As a business owner, you deal with so many issues on a day-to-day basis. Finances, customer service, employee relations, you name it, these all factor into what keeps your business going and consequently, how successful that business is. One such issue that should be at the top of your agenda is that of business ethics. What are business ethics? Everything from adhering to discrimination laws to ensuring health and safety in the workplace to making sure that employees act ethically are all part and parcel of business ethics. Some business owners may not be aware even that they are violating any sort of code of ethics, which is why it is all the more important to ensure you keep on top of any such issues that pertain to your company. In this article, we look at some of the more prominent issues associated with business ethics and what you as the boss need to be aware of.
Discrimination and Various Forms of Harassment
Discrimination and harassment are perhaps the most important ethical issues that owners need to be aware of in terms of how to prevent it in the first place and then how to remediate a problem should it arise. Let’s say for example, that an employee cites harassment within the workplace; this could have devastating financial and reputational consequences for the business. This is why is it critical to stem such problems before they can occur.
To help deter any such behavior that could be construed as harassing and/or discriminatory, you want to have a carefully outlined policy in place. You also want to make sure that every employee is made aware of what those policies are and has a copy of those policies handy so that they can refer to them if needed. Reviewing such policies and procedures as a team can often be an effective way of promoting a company culture free of discrimination and harassment.
Some key areas to emphasize when creating policies to this effect:
- Age discrimination. Any behavior that assumes an ageist stance should be forbidden.
- Race. Regardless of race or color, employee treatment must be the same across the board.
- Disability. Be it mental/emotional or a physical disability, accommodations should be provided and treatment of all employees has to be the same.
- Sex. Regardless of sex/gender identity, equality needs to be a given.
As the boss, you can encourage your team to act ethically, treat everyone the same, and refrain from discriminatory behavior. However, you cannot make people act accordingly. If a situation does come up in which an employee is being treated in a derogatory manner that constitutes discrimination or harassment, you as the owner must address the situation and make the right call. You might also consider providing educational opportunities regularly to help make your employees more aware of such behaviors. Another important aspect of this is to reassure employees who do come forward that they are protected from any sort of retaliation.
Compliance issues can be a little trickier to understand when it comes to business ethics. Essentially, this covers cases in which the company’s interests stand in conflict with business/political/societal standards. For example, as a business, you are expected to comply with all rules/regulations as put forth by the federal, state, and local authorities. If you, in turn, do something that violates any such regulations, you are not complying. This not only can result in penalties but keep in mind, you are also potentially endangering the well-being of those in your local area—depending on your actions. Remaining in compliance and doing your due diligence to this end are crucial for the livelihood of any business.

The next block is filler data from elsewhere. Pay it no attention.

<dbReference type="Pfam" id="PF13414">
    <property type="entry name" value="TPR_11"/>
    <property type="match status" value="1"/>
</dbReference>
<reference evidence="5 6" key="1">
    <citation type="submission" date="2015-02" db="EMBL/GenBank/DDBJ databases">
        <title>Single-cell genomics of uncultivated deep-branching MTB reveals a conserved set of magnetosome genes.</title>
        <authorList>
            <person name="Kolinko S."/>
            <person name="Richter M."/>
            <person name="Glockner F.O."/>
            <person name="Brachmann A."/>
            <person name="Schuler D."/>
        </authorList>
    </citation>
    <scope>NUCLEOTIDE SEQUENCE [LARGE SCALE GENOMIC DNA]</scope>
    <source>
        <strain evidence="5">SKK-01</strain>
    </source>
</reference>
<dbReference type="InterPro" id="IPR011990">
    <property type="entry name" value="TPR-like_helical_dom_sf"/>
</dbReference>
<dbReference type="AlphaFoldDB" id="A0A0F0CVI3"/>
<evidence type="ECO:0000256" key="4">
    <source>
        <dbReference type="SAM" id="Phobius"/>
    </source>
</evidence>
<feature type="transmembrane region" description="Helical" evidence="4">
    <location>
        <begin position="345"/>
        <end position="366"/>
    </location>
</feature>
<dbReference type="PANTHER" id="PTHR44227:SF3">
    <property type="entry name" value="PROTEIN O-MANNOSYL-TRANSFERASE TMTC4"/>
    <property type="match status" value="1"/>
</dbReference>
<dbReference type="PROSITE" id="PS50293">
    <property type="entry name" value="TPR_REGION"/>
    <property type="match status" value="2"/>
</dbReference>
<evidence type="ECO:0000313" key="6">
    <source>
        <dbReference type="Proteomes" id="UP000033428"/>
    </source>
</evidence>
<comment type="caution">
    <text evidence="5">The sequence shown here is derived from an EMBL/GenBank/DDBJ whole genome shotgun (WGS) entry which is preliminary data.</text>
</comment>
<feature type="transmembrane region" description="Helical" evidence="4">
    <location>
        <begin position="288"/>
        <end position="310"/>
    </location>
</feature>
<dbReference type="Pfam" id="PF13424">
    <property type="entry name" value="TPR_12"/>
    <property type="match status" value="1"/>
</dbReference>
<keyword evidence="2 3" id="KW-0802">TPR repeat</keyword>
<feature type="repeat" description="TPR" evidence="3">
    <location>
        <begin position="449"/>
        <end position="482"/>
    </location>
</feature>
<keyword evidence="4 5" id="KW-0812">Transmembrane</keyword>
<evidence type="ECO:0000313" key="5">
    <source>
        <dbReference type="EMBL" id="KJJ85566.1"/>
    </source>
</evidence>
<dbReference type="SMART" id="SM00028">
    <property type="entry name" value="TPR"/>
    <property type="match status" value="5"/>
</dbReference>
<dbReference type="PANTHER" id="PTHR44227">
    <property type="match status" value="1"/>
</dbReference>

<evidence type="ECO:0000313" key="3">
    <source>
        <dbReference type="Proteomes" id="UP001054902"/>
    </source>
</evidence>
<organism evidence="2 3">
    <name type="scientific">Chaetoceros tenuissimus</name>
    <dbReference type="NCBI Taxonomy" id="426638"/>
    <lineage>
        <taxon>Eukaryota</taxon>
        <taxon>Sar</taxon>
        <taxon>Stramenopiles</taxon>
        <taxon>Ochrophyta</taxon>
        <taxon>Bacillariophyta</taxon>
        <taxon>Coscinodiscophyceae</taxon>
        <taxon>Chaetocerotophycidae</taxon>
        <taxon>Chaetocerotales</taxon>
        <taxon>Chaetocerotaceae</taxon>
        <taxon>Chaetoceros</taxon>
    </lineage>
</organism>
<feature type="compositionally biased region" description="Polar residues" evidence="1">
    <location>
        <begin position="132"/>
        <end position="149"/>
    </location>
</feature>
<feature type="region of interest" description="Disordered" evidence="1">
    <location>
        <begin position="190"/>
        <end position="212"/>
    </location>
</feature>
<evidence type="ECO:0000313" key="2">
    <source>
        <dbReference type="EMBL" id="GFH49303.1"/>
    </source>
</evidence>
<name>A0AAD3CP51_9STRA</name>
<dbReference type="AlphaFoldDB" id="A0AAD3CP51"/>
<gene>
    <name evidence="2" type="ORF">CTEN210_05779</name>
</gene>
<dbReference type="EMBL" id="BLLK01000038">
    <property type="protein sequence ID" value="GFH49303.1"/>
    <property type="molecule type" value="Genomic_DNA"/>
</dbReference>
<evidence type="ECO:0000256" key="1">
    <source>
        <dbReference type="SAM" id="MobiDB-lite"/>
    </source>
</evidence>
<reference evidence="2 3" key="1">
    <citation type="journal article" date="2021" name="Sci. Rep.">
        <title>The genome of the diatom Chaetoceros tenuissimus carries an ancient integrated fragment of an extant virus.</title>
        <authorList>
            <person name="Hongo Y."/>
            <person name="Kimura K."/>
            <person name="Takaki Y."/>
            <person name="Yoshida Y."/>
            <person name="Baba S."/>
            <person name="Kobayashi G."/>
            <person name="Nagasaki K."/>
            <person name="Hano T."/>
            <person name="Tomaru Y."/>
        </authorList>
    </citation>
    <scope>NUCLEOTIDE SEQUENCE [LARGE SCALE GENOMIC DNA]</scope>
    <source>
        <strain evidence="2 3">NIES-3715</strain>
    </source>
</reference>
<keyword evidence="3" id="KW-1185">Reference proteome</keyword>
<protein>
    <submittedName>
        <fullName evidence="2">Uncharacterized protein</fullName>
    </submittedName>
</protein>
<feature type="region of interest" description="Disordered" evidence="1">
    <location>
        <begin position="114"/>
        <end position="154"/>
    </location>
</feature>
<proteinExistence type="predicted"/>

Some things you might consider to guard against not complying could include:
- Ensuring the company bylaws include any issues about governmental rules and regulations.
- Promoting the long-term health of the company and its community versus short-term gains that are not really in the best interest of either.
- Regularly training manager regarding updated regulations and laws.
- Considering how the company’s actions affect the “big picture.”
Many have heard the phrase “cook the books.” This is an unethical accounting practice that could seriously jeopardize the future of your company. Creating false documents or presenting financials that do not paint an accurate picture (especially if you are publicly traded) can result in major problems for a business. Even, in some cases, this could lead to jail time for key stakeholders involved in any wrongdoings.
How do you avoid accounting issues? This is where you have to put your trust in an honest and above-board accountant and/or accounting firm. As the company owner, you should also be continuously reviewing financial documents and statements to ensure accuracy. Many businesses will have a multi-layered auditing system in place to prevent any crucial mistakes or even fraud.
Employee theft sadly is an all too common problem for many business owners. Particularly if yours is a retail-based company, theft sometimes becomes all too easy for staff members. A recent poll suggested that some businesses lose up to five percent of their annual revenue to employee theft. And it’s not just about money. Employees can “steal” time for example if they are paid for more hours than they worked. They can also steal information vital to the business in terms of customer information and thus put your company in a very bad situation.
How can you prevent employee theft? For one, make sure that upon hiring someone you have a good sense of their character and background. Beyond that, have a firm policy in place outlining what could happen if employee theft does occur. Make sure everyone understands the consequences involved.